I am Emily Walker, and I am a senior at the College of William and Mary. No wait, that is no good — let’s try again. I am Emily Walker, and I am a senior in high school. There we go, that sounds much better. Despite the added clout and respect I merit when proclaiming my current academic status at the College, being a senior in high school was a scenario with which I was much more comfortable. After all, when I was a senior in high school and a probing adult asked me what my plans “post-graduation” were, I could confidently reply that I was attending a distinguished four-year school in the esteemed state of Virginia. They would then smile and nod approvingly, since I was simply following the same path as was the majority of my fellow students. I had four years ahead of me during which there would be no need to make life-altering decisions, during which my housing and meals would be taken care of and during which people would be there to alert me if and when I needed to take cover from menacing storms. Now, when asked the same dreaded “post-graduation” question, I tend to develop shifty eyes, laugh uncomfortably, and then sprint in the opposite direction as fast as my “I’m-in-denial-that-I-am-a-senior-and-have-no-idea-what-I-am-doing-with-my-life” legs will take me.
Now, don’t get me wrong here; I am not completely directionless or clueless as to my future. Yes, I plan on attending graduate school. No, I have not done anything concrete to put this plan into action. Yes, I want to take a year off in order to discover my life goals and purpose. No, I don’t want to be homeless on the streets in Washington, D.C. during this year. Yes, I would love to travel around the world willy-nilly with only a backpack — and my cell phone, laptop, iPod and parent’s credit card. No, I have no funds to pay for this adventure. This is where I am. While I have numerous answers to the post-grad question, I have very little with which to back any of them up.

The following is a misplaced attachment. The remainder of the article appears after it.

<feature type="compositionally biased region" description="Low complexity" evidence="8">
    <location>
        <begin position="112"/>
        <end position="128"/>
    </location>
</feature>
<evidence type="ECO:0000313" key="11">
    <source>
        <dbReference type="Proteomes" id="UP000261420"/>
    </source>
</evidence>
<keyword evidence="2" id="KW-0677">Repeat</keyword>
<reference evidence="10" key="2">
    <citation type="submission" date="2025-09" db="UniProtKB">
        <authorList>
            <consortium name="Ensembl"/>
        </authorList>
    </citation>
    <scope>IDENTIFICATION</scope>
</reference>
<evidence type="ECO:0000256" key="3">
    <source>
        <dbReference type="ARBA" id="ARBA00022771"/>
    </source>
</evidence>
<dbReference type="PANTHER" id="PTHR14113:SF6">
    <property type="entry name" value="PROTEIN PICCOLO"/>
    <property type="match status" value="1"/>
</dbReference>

For the most part, my senior friends seem to be divided between two camps. On one end of the spectrum is the uber-motivated crowd – the ones who have known for years that they will graduate from the College and proceed immediately into medical school, business school, law school, graduate school, the Peace Corps, Teach for America or some other worthy cause. You can recognize these seniors as the ones with hefty GRE or LSAT books peeking out of their backpacks and determined looks in their eyes. These are the ones who will be attending the mock interviews at the Career Center and speaking enthusiastically with any adult lucky enough to ask them what their plans are after graduation. On the other end… well, I will spare you that description, as it will only make me more anxious.
The word “senioritis” has developed a new meaning for me. It has ceased to be an itching, antsy urge to fly the nest and get out of town. No longer is it a bout of procrastination or a slew of senior pranks. Instead, it is a potent, nauseating illness that causes listlessness and an inability to make decisions, and superhuman motivation and purpose in others, giving a new meaning to the term “class rivalry”.
But for now, when older and wiser folks inquire as to my grandiose plans following May 15, 2011, I will respond as follows: I intend to spend many leisurely afternoons sitting in a sun-drenched cafe, reading, drinking coffee and expanding my intellect. I will buy a lottery ticket on a whim on my way home from an indie film, and I will unexpectedly win. Using my newly obtained riches, I will travel extensively and meet inspiring people who will guide me toward my true passion in life. On approximately Nov. 27, 2011, I will have an epiphany regarding my future career and how I will attain it. I will apply to the requisite schools and, naturally, get in. I will spend the remainder of the year farming alpacas, harvesting their fiber, and knitting thick sweaters and mittens in the mountains of Peru. Beat that.